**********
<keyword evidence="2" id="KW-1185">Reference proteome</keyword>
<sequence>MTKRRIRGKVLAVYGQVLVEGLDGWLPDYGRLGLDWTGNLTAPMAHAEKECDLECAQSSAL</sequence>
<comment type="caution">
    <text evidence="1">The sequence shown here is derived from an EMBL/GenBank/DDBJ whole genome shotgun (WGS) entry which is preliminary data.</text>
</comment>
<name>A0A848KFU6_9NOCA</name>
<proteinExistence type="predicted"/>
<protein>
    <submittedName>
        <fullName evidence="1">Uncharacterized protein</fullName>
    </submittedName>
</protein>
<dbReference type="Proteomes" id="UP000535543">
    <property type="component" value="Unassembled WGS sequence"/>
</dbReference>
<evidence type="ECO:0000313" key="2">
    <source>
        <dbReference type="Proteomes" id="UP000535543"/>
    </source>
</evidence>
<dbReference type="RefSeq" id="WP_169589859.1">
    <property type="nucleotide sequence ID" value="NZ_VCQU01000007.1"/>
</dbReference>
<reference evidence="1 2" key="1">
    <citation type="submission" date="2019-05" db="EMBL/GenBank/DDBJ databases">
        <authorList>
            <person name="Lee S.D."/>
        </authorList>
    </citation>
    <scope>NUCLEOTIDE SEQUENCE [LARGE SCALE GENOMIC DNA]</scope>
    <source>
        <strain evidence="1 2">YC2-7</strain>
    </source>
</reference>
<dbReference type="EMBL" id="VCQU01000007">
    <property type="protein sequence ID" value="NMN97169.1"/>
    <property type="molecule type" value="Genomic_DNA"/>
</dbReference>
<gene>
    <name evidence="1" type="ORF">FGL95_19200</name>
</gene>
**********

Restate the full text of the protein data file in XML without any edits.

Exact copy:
<keyword evidence="2" id="KW-1185">Reference proteome</keyword>
<sequence>MTKRRIRGKVLAVYGQVLVEGLDGWLPDYGRLGLDWTGNLTAPMAHAEKECDLECAQSSAL</sequence>
<comment type="caution">
    <text evidence="1">The sequence shown here is derived from an EMBL/GenBank/DDBJ whole genome shotgun (WGS) entry which is preliminary data.</text>
</comment>
<name>A0A848KFU6_9NOCA</name>
<proteinExistence type="predicted"/>
<protein>
    <submittedName>
        <fullName evidence="1">Uncharacterized protein</fullName>
    </submittedName>
</protein>
<dbReference type="Proteomes" id="UP000535543">
    <property type="component" value="Unassembled WGS sequence"/>
</dbReference>
<evidence type="ECO:0000313" key="2">
    <source>
        <dbReference type="Proteomes" id="UP000535543"/>
    </source>
</evidence>
<dbReference type="RefSeq" id="WP_169589859.1">
    <property type="nucleotide sequence ID" value="NZ_VCQU01000007.1"/>
</dbReference>
<reference evidence="1 2" key="1">
    <citation type="submission" date="2019-05" db="EMBL/GenBank/DDBJ databases">
        <authorList>
            <person name="Lee S.D."/>
        </authorList>
    </citation>
    <scope>NUCLEOTIDE SEQUENCE [LARGE SCALE GENOMIC DNA]</scope>
    <source>
        <strain evidence="1 2">YC2-7</strain>
    </source>
</reference>
<dbReference type="EMBL" id="VCQU01000007">
    <property type="protein sequence ID" value="NMN97169.1"/>
    <property type="molecule type" value="Genomic_DNA"/>
</dbReference>
<gene>
    <name evidence="1" type="ORF">FGL95_19200</name>
</gene>